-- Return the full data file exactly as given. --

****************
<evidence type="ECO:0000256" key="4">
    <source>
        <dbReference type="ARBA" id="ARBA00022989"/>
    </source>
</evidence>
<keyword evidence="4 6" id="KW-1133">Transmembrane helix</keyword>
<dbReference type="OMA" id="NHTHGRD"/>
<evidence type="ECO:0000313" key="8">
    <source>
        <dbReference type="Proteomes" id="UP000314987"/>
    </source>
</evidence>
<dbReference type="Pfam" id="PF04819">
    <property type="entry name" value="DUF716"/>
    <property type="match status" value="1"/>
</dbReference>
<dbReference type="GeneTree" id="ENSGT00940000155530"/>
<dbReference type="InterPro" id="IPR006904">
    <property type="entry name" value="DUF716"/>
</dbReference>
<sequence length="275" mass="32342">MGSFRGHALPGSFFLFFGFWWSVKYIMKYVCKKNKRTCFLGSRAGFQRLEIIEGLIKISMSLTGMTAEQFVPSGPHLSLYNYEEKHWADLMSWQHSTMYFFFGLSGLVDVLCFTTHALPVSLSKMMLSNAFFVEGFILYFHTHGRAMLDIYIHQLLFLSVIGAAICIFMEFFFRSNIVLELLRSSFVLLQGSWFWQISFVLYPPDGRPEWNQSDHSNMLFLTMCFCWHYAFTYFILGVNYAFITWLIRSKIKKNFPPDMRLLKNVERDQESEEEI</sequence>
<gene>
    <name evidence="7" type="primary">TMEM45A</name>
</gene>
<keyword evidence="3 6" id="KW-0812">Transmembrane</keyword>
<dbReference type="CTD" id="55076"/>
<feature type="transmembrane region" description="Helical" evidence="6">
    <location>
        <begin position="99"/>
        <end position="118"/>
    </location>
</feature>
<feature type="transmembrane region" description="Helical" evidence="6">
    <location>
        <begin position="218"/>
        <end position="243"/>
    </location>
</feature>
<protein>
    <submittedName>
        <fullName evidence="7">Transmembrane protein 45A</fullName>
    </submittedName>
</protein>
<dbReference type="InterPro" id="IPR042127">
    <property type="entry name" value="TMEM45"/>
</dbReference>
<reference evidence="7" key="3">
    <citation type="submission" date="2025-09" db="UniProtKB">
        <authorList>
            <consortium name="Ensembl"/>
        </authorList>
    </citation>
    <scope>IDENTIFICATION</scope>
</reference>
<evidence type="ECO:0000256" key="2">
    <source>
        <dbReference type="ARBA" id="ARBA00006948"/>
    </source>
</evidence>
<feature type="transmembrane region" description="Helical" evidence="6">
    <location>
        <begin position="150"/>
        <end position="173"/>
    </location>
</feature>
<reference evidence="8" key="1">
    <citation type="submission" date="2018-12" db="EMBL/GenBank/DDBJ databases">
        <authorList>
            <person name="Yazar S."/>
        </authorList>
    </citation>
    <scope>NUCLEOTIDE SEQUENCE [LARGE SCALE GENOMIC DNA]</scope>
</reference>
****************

<evidence type="ECO:0000256" key="4">
    <source>
        <dbReference type="ARBA" id="ARBA00022989"/>
    </source>
</evidence>
<keyword evidence="4 6" id="KW-1133">Transmembrane helix</keyword>
<dbReference type="OMA" id="NHTHGRD"/>
<evidence type="ECO:0000313" key="8">
    <source>
        <dbReference type="Proteomes" id="UP000314987"/>
    </source>
</evidence>
<dbReference type="Pfam" id="PF04819">
    <property type="entry name" value="DUF716"/>
    <property type="match status" value="1"/>
</dbReference>
<dbReference type="GeneTree" id="ENSGT00940000155530"/>
<dbReference type="InterPro" id="IPR006904">
    <property type="entry name" value="DUF716"/>
</dbReference>
<sequence length="275" mass="32342">MGSFRGHALPGSFFLFFGFWWSVKYIMKYVCKKNKRTCFLGSRAGFQRLEIIEGLIKISMSLTGMTAEQFVPSGPHLSLYNYEEKHWADLMSWQHSTMYFFFGLSGLVDVLCFTTHALPVSLSKMMLSNAFFVEGFILYFHTHGRAMLDIYIHQLLFLSVIGAAICIFMEFFFRSNIVLELLRSSFVLLQGSWFWQISFVLYPPDGRPEWNQSDHSNMLFLTMCFCWHYAFTYFILGVNYAFITWLIRSKIKKNFPPDMRLLKNVERDQESEEEI</sequence>
<gene>
    <name evidence="7" type="primary">TMEM45A</name>
</gene>
<keyword evidence="3 6" id="KW-0812">Transmembrane</keyword>
<dbReference type="CTD" id="55076"/>
<feature type="transmembrane region" description="Helical" evidence="6">
    <location>
        <begin position="99"/>
        <end position="118"/>
    </location>
</feature>
<feature type="transmembrane region" description="Helical" evidence="6">
    <location>
        <begin position="218"/>
        <end position="243"/>
    </location>
</feature>
<protein>
    <submittedName>
        <fullName evidence="7">Transmembrane protein 45A</fullName>
    </submittedName>
</protein>
<dbReference type="InterPro" id="IPR042127">
    <property type="entry name" value="TMEM45"/>
</dbReference>
<reference evidence="7" key="3">
    <citation type="submission" date="2025-09" db="UniProtKB">
        <authorList>
            <consortium name="Ensembl"/>
        </authorList>
    </citation>
    <scope>IDENTIFICATION</scope>
</reference>
<evidence type="ECO:0000256" key="2">
    <source>
        <dbReference type="ARBA" id="ARBA00006948"/>
    </source>
</evidence>
<feature type="transmembrane region" description="Helical" evidence="6">
    <location>
        <begin position="150"/>
        <end position="173"/>
    </location>
</feature>
<reference evidence="8" key="1">
    <citation type="submission" date="2018-12" db="EMBL/GenBank/DDBJ databases">
        <authorList>
            <person name="Yazar S."/>
        </authorList>
    </citation>
    <scope>NUCLEOTIDE SEQUENCE [LARGE SCALE GENOMIC DNA]</scope>
</reference>